and productivity plays,” says Neal Baumann, global
insurance sector leader at Deloitte Consulting LLP. “In order
to achieve more impactful changes, they will likely need to
rethink core operating models and how to more effectively
leverage key capabilities across the enterprise.”
Included could be efforts to build more strategic
marketing capabilities targeting underserved segments,
upgrade technology systems to more effectively leverage
underwriting and pricing data for competitive advantage,
as well as assess alternative distribution options to reach a
wider array of consumers at a more economical cost.
One message that resonates throughout this outlook,
however, is that people power, not just process or
system changes, can be one of the biggest factors in any
transformation effort. Whether an insurer is looking to
build marketing capabilities to reach underserved segments,
become more analytics-driven in data management efforts,
or make the finance operation an internal business partner,
the people on staff and the skills they bring to their jobs
could become a competitive advantage, as carriers alter
business models and infrastructure to up their games.
Yet talent recruitment and development remains a
significant challenge for many carriers. “Despite relatively
high unemployment, there is a shortage of qualified
workers steeped in specialized skills insurers crave,
including advanced analytics, predictive modeling, mobile
technology and other abilities in high demand, leaving
the industry to cope with a talent paradox — having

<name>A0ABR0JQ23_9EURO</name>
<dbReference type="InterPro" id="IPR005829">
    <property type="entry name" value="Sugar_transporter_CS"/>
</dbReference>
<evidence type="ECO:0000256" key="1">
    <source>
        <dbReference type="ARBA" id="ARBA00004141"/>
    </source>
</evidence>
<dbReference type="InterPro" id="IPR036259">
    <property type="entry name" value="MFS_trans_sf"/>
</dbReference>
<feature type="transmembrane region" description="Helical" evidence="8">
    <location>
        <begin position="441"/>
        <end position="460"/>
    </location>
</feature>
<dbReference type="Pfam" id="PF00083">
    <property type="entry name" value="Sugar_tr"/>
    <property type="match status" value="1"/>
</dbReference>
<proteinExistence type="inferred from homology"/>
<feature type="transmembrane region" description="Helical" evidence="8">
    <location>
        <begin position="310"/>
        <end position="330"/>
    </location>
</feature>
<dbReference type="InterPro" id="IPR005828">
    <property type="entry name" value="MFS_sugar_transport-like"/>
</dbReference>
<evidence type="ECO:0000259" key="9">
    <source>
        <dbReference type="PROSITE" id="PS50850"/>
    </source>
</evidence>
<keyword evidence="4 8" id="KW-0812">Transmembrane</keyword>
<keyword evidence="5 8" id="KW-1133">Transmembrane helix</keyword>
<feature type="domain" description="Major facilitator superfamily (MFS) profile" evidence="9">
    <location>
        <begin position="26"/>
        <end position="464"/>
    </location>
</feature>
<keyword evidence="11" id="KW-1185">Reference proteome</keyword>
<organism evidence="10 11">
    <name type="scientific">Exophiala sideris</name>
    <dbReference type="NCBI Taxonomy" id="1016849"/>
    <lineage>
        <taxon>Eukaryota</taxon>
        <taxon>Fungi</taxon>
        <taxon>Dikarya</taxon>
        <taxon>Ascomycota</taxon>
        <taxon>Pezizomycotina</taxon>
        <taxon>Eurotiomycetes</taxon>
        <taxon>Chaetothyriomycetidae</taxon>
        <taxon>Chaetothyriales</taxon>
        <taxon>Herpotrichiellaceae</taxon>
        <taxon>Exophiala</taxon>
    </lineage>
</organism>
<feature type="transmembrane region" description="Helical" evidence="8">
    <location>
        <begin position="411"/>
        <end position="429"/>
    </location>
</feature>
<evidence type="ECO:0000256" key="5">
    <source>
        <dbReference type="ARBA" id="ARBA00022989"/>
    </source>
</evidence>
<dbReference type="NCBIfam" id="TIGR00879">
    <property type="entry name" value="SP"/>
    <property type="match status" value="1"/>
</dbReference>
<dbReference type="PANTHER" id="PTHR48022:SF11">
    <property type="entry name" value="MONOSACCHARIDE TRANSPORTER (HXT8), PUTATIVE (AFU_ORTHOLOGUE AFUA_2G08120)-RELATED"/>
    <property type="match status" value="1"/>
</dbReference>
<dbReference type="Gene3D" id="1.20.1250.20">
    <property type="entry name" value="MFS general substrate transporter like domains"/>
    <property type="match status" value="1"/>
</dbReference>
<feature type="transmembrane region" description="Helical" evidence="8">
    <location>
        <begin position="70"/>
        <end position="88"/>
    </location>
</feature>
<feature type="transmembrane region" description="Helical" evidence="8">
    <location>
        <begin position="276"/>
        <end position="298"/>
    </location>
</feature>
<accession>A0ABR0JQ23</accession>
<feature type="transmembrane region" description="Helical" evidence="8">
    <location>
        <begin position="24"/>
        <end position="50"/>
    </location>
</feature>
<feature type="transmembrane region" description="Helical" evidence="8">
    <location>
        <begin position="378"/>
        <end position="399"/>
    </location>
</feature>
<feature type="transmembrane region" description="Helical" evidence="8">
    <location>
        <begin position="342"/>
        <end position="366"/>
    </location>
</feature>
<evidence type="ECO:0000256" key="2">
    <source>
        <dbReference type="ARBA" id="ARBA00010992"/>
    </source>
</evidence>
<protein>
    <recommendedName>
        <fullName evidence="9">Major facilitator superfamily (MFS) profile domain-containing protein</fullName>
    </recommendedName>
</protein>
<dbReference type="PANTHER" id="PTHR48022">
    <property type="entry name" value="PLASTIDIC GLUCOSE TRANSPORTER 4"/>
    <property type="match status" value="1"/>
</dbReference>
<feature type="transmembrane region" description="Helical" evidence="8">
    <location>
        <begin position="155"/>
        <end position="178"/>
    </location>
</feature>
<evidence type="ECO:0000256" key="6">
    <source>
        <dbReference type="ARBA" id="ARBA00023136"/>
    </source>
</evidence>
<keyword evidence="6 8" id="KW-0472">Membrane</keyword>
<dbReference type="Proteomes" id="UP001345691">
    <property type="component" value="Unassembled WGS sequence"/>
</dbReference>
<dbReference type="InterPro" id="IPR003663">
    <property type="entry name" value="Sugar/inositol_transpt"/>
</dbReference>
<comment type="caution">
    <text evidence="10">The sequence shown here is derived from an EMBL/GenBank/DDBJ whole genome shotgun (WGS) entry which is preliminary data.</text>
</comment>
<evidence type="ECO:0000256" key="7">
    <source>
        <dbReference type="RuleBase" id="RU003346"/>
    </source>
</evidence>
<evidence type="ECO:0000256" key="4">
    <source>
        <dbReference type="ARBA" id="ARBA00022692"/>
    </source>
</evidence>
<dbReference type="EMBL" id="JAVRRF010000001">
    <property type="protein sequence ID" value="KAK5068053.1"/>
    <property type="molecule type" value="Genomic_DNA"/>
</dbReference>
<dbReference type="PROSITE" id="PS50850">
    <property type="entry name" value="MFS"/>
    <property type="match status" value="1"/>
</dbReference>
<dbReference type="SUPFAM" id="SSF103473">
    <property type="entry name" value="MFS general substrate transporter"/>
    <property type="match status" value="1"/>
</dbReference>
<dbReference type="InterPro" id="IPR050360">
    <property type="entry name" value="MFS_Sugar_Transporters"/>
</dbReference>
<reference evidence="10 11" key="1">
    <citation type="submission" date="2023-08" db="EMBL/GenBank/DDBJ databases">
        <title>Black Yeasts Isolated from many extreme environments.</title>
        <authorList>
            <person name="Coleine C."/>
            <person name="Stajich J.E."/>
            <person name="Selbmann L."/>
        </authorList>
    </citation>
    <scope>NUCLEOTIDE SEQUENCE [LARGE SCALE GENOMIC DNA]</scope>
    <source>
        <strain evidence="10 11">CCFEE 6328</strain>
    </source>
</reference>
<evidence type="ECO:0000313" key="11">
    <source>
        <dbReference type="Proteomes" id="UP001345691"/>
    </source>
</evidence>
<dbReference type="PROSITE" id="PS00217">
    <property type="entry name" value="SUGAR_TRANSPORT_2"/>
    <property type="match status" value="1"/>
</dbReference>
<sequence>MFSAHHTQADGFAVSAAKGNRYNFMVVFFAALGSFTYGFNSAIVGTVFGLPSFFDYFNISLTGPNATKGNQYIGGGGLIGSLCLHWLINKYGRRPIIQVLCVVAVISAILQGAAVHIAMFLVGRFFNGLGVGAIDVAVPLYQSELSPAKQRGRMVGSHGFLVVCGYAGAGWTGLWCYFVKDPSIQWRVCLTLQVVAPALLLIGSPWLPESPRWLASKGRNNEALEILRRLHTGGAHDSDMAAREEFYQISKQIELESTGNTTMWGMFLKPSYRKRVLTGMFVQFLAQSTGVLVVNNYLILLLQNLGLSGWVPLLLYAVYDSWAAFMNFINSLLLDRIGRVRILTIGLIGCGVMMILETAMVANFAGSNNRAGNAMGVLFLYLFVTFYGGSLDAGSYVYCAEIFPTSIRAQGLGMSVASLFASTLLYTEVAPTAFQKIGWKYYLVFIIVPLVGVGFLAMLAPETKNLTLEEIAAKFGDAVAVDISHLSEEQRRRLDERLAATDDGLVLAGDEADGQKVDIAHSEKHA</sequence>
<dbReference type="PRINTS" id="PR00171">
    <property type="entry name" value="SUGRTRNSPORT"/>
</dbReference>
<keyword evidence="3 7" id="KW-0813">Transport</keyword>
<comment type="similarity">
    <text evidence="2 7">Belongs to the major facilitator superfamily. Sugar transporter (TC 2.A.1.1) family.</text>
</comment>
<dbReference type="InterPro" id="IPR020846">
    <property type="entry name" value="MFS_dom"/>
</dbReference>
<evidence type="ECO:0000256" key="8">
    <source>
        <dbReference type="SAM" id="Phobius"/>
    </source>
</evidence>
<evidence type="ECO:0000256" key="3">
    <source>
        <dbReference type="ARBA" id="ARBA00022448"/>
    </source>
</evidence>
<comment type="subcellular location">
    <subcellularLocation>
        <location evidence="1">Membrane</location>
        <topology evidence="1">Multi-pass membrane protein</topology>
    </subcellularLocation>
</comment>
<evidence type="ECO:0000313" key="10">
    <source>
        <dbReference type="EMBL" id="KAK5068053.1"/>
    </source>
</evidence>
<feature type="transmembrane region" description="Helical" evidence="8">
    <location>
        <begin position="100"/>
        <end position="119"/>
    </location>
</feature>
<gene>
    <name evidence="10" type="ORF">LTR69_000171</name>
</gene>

millions unemployed, but few ready, willing and able
to step in and help insurers transform their operations,”
according to Andy Liakopoulos, a principal in the Human
Capital Practice of Deloitte Consulting LLP.
Insurers are competing not just with one another for
such highly-skilled talent, but with other financial services
sectors and many other industries as well, particularly
those in the high-tech fields. Exacerbating this problem
are overall demographic concerns, with a generally
older and aging insurance work force in many important
functions pointing to what is likely to be a widening gap
in the supply of talent in the face of increasing demand.
The rapid adoption of data-driven initiatives has widened
the talent gap for insurers, given the economy-wide
demand for individuals with analytical skills. Therefore,
attracting, developing, and retaining employees with such
specialized capabilities remains a significant hurdle to
overcome and a potential differentiator for those that do.
Beyond recruiting challenges, “a silo mentality tends
to limit the ability of many carriers to effectively create
alternative career paths for those with skills that might
be adaptable for other, more pressing needs within the
company,” added Mr. Liakopoulos, who leads the U.S.
Talent Strategies practice at Deloitte Consulting LLP.
People power can make the difference in
What's new for 2014?
Carriers will more aggressively start transforming their
core operating models to be more responsive, nimble,
and cost-effective. To support these changes, top
management will be challenged to make strategic
investments to overcome organizational obstacles to
flexibility and growth, particularly when it comes to data
management and distribution.
On a more fundamental level, insurers will likely consider
adjustments to their employment model. “They may
broaden recruiting strategies by determining the basic
competencies required for hard-to-fill positions, and
then actively target candidates not just from outside
the company, but beyond the industry as well — for
example, hiring out-of-work teachers with math skills
who can be retrained for a career as an actuary or data
analyst,” according to Mr. Liakopoulos. “They could also
look to bolster continuing education and cross-training
In addition, insurers may adjust their performance
management and compensation systems to focus more
on developing the talent they already have in-house.
The goal will be not only to improve retention of
highly-skilled, experienced employees at a time when
competition among carriers for talent will be fierce, but
to more proactively encourage and facilitate flexibility and
productivity among their entire work force.